Advocacy group wants to buy McInnis geography book after mountain mixup

The liberal finger-waggers at ProgressNow Colorado pounced Monday on Scott McInnis with an offer to help the Grand Junction Republican “learn the geography of the Centennial State he aspires to lead.” The former congressman’s campaign for governor of Colorado got off to a bit of a fumbling start late last week when he yanked a prominent photo of the Canadian Rockies from his Web site after local bloggers uncovered the geographic faux pas.

Never ones to shrink from the chance to capitalize on — or amplify — a GOP slip-up, ProgressNow fired off a release announcing the group is raising money to buy McInnis a copy of Joy Clapp and Paul C. Stevens’ textbook Geography of Colorado, “an excellent college-level primer on our state’s fascinating physical and cultural features.”

ProgressNow rubs it in. (Image/ProgressNow Colorado)

ProgressNow rubs it in. (Image/ProgressNow Colorado)

“That’s right, folks, Scott McInnis apparently doesn’t know the difference between Canada and Colorado,” ProgressNow snarked at the Square State blog. “Nobody, certainly not a college-educated former elected official, should be this clueless about the state they desire to serve.”

A McInnis spokesman still hasn’t replied to The Colorado Independent’s e-mail and phone message seeking comment on the misplaced mountains.

“What’s unbelievable about this is McInnis actually had the nerve to criticize Bob Schaffer after his campaign switched Alaska’s Mt. McKinley for Pikes Peak in a television ad,” said ProgressNow Colorado founder Michael Huttner in a release.

Huttner pointed to some harsh words McInnis had for Republican Senate candidate Bob Schaffer a year ago when Schaffer pulled his inaugural TV spot because it pictured Alaska’s Mount McKinley instead of Colorado landmark Pikes Peak, where Schaffer proposed to his wife.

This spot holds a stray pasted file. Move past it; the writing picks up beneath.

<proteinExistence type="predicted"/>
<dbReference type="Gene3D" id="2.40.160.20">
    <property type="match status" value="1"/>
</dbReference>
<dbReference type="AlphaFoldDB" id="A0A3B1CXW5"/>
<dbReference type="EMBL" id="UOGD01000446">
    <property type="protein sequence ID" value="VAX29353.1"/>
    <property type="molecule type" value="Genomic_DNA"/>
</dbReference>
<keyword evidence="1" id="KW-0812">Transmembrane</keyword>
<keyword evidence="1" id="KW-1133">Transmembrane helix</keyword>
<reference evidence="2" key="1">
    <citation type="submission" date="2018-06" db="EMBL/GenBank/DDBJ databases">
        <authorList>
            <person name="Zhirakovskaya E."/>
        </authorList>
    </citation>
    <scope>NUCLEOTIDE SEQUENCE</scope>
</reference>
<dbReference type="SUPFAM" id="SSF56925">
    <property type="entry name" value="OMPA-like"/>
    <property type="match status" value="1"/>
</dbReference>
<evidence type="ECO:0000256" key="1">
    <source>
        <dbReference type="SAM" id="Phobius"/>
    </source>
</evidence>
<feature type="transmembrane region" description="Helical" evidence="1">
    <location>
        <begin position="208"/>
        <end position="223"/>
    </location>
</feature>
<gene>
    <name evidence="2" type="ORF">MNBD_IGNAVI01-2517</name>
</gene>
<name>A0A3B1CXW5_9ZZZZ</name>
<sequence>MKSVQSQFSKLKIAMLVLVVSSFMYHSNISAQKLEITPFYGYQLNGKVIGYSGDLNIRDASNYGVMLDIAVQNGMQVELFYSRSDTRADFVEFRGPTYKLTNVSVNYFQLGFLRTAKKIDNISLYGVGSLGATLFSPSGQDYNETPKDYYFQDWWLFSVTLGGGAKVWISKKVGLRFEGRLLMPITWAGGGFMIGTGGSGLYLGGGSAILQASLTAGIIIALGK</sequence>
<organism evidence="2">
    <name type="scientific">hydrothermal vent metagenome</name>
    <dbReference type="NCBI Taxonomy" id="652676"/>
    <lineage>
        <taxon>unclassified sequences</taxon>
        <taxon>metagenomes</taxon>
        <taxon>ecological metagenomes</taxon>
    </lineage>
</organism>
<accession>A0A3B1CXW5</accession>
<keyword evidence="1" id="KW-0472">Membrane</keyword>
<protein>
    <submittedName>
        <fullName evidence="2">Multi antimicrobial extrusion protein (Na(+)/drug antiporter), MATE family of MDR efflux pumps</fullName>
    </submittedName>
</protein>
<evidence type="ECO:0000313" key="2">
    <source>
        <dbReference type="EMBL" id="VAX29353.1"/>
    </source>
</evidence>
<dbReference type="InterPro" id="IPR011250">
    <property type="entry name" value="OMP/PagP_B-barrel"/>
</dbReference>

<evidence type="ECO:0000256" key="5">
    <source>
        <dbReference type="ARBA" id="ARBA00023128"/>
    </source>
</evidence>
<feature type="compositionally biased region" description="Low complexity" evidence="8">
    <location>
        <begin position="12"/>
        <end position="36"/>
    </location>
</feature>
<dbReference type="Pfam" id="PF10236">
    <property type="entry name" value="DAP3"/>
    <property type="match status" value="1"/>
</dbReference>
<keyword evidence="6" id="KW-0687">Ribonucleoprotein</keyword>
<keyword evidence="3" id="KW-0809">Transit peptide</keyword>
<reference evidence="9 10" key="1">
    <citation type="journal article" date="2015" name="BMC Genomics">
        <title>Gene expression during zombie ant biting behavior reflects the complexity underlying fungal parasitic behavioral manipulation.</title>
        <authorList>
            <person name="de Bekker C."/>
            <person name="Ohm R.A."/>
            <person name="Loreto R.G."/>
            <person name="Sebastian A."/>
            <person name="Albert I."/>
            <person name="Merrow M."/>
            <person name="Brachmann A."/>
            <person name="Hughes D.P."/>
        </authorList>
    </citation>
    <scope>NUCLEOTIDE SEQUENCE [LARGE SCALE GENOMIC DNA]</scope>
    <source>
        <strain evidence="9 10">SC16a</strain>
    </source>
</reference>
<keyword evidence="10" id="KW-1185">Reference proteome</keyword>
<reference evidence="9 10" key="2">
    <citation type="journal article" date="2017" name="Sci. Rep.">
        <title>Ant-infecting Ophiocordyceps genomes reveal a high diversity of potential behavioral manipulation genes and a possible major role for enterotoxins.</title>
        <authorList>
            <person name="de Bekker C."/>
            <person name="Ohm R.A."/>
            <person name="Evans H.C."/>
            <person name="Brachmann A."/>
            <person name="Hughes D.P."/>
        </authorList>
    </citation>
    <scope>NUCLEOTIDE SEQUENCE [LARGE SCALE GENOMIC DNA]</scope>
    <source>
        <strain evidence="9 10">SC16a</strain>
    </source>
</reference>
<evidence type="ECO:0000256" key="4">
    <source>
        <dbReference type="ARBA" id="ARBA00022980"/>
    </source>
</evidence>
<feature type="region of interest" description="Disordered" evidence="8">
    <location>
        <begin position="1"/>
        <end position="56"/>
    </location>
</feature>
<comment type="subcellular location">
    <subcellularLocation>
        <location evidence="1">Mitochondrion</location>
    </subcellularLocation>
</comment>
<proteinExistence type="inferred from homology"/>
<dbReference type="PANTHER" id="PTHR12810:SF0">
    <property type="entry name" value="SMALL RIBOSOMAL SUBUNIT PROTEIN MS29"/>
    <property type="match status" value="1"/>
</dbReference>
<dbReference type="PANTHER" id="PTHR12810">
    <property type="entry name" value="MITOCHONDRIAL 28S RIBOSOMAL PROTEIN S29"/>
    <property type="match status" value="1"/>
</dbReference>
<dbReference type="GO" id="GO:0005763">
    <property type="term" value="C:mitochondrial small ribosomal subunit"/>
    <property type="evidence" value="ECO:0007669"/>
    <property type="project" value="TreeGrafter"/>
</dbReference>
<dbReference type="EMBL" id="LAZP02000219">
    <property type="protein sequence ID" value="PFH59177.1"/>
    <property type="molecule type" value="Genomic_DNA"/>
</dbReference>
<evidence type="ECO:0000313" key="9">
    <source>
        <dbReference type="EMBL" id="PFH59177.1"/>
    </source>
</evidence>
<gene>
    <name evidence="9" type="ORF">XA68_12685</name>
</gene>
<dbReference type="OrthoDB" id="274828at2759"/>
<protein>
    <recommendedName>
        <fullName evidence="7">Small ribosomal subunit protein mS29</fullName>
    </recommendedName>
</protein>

McInnis said those kinds of mistakes “tend to accumulate,” according to the Grand Junction Daily Sentinel. “They can afford this one, but one or two more and that’s all you can absorb,” McInnis said last May.

“Does this mean McInnis has already used his free pass?” Huttner asked in the ProgressNow release.

“Don’t feel bad, Mr. McInnis,” Westword’s Michael Roberts blogs. “You can bet that before long, right-leaning bloggers will return the favor to some Democratic politician. After all, the web eventually abuses everyone, no matter their party affiliation.”

Incidentally, Amazon had one copy in “good” condition of the 1967 edition of Geography of Colorado available for $15. British bookseller AbeBooks offers a “clean and tight” copy (with some corner bumping) of the 1977 edition for a mere £ 6.62, which works out to $10.50 at Monday’s exchange rate, but shipping costs from the U.K. could be murder.

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Ernest Luning

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